The World Next Week podcast is up. Bob McMahon and I discussed the referendum in Crimea, Persian New Year and the next round of nuclear talks with Iran, and Irish Taoiseach Enda Kenny’s visit to the United States for Saint Patrick’s Day.
- Crimeans go to the polls on Sunday to vote in a referendum on whether Crimea should remain part of Ukraine or join the Russian Federation. Ukraine insists the vote violates the Ukrainian constitution, a position that most Western governments support. After meeting on Wednesday with acting Ukrainian prime minister Arseniy Yatsenyuk, President Barack Obama said that the international community will be “forced to apply a cost” on Russia if the “slapdash election” goes forward. Russian president Vladimir Putin shows no signs of backing down, though, and the Russia Duma has taken steps to welcome Crimea back into Russia. Elections held at the point of a gun tend to go in the favor of those holding the gun, so the odds are good that the referendum will endorse secession. The questions then will be: will Moscow actually annex Crimea, and assuming it does, what will the United States and Europe do in response? This crisis is a long way from being over.
- Next week marks the Persian New Year, or Nowruz. While ordinary Iranians celebrate the holiday, a delegation of Iranian officials will be in Vienna for another round of nuclear talks with their counterparts from the P5+1. The last meeting produced an agreement on a framework for negotiations. Now the two sides are looking to make progress toward hammering out a comprehensive agreement. The talks are unlikely to produce major breakthroughs. While the six-month clock is ticking, it is not yet close to running out. The history of these negotiations has been that nothing happens until the last minute—if it happens at all.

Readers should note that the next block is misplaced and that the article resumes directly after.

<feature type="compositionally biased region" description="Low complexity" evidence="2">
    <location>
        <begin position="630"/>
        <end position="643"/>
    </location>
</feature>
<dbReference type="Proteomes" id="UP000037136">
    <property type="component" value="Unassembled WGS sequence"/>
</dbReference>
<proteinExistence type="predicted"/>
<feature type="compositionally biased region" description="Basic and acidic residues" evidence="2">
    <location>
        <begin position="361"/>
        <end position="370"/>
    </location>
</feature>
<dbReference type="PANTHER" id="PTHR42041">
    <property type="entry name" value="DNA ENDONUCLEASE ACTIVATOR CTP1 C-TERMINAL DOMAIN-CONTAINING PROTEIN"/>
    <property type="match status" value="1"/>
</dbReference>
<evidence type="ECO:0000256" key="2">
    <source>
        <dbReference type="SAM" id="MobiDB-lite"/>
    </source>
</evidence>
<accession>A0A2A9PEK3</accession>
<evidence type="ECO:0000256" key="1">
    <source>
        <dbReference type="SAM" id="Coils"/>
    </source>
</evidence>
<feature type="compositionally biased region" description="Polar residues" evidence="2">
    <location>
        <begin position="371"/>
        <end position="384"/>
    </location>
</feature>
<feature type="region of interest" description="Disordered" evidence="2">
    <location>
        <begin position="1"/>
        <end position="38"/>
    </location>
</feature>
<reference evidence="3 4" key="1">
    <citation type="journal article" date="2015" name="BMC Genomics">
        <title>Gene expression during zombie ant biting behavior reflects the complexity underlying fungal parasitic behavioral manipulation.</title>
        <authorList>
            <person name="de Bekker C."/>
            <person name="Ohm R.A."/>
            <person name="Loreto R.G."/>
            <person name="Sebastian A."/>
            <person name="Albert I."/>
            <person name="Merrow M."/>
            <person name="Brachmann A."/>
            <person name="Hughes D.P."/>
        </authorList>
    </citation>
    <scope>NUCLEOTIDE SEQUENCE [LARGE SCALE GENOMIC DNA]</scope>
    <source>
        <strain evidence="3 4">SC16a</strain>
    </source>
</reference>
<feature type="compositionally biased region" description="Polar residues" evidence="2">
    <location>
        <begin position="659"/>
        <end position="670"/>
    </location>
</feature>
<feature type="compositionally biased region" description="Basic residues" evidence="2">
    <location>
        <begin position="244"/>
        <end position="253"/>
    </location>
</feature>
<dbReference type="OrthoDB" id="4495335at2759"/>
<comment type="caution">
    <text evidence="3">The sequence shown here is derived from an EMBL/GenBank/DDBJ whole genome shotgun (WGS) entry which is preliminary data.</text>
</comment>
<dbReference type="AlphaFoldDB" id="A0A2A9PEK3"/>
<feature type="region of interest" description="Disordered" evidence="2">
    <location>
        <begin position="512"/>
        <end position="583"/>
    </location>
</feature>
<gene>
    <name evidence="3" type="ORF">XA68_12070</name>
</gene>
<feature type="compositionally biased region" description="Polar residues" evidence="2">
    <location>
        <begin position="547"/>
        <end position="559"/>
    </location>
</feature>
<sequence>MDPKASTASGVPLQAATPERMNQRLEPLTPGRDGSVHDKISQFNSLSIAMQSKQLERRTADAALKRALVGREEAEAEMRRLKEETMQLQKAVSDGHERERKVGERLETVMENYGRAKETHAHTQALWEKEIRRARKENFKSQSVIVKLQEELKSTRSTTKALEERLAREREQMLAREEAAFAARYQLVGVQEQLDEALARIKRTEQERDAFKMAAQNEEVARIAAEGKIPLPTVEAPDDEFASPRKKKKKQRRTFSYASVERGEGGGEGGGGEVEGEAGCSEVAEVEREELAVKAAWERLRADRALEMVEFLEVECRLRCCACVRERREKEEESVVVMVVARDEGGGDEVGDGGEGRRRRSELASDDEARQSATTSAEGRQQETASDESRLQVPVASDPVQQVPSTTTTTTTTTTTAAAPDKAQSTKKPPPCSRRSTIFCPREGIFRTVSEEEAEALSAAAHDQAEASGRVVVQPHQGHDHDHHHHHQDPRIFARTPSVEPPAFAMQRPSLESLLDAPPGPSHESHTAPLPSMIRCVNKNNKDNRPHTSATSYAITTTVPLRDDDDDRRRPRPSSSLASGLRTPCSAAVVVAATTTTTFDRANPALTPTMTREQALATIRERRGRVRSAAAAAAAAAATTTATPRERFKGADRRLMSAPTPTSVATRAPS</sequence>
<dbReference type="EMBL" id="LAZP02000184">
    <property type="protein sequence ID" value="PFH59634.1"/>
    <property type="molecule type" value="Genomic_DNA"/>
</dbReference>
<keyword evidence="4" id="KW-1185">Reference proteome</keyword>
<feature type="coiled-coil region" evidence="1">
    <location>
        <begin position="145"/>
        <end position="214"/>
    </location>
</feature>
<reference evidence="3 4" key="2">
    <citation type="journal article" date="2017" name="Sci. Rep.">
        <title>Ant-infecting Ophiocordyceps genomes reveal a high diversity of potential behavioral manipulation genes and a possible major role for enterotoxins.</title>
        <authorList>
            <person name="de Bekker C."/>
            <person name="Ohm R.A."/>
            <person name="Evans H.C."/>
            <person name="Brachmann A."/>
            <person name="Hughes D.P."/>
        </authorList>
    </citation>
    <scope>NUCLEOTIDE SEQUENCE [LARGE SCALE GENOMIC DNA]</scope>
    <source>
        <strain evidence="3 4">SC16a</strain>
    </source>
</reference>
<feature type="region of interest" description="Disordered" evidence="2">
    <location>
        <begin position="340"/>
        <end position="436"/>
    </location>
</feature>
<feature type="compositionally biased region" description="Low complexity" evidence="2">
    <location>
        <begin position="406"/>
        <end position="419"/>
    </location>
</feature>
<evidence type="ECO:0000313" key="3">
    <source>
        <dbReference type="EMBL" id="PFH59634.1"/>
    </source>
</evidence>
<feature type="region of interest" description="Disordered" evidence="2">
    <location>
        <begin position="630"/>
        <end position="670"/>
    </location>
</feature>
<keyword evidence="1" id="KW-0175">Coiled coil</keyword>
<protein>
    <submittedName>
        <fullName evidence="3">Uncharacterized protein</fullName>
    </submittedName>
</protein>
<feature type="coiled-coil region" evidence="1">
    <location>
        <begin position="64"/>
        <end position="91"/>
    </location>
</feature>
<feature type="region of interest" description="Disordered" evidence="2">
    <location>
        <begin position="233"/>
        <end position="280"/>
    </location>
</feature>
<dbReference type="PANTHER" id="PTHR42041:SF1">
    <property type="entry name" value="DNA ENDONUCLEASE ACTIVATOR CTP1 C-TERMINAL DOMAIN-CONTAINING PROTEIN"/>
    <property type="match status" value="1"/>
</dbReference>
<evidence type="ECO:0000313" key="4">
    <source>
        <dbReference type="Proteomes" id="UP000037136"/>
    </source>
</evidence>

- Next week is an unofficial holiday here in the United States: Saint Patrick’s Day. To mark the occasion, Irish Taoiseach (prime minister) Enda Kenny is in Washington, New York, and Boston. Today he met with President Obama at the White House and attended the St. Patrick’s Day Speaker’s Lunch on Capitol Hill. Part of the trip’s purpose is to reaffirm the close ties that bind Ireland and the United States. But the trip also has a substantive side—moving forward the reconciliation process in Northern Ireland. The Taoiseach no doubt also asked President Obama why he hasn’t nominated anyone to be U.S. ambassador to Ireland. The last U.S. envoy to Dublin stepped down back in December 2012.
- Bob’s Figure of the Week is Sen. Diane Feinstein. My Figure of the Week is 239. Our audience-nominated Figure of the Week comes from TWNW listener Ataturk’s Republic (@KARepublic) who nominated Berkin Elvan. As always, you’ll have to listen to the podcast to find out why.
For more on the topics we discussed in the podcast check out:
Crimea: CFR.org provides a backgrounder on the Ukraine crisis. The BBC explains why Crimea is so dangerous. Steve Sestanovich discusses Putin’s risky improvisation in Ukraine. The Washington Post analyzes the Crimean referendum in five charts. Voice of America reports on President Obama’s meeting with Ukrainian interim prime minister Arseniy Yatsenyuk on Wednesday.
Iran: The BBC reports that Iran has told the EU that a nuclear deal is possible in the next four months. The New York Times explains the agreed terms for the nuclear talks. The National writes that Nowruz is drawing attention to the influence of sanctions on Iranian life. The Telegraph asks if the crisis in Ukraine will cause problems for nuclear talks with Iran.
Enda Kenny: The Independent provides Enda Kenny’s itinerary in Washington. The Irish Post explains which Irish ministers will travel on Saint Patrick’s Day this year. Tanaiste Eamon Gilmore discusses the opportunity that Saint Patrick’s Day provides for Ireland. The Irish Examiner writes that the post of U.S. ambassador to Ireland is vacant for the second Saint Patrick’s Day in a row. The New York Times also discusses why there is no U.S. ambassador in Dublin right now.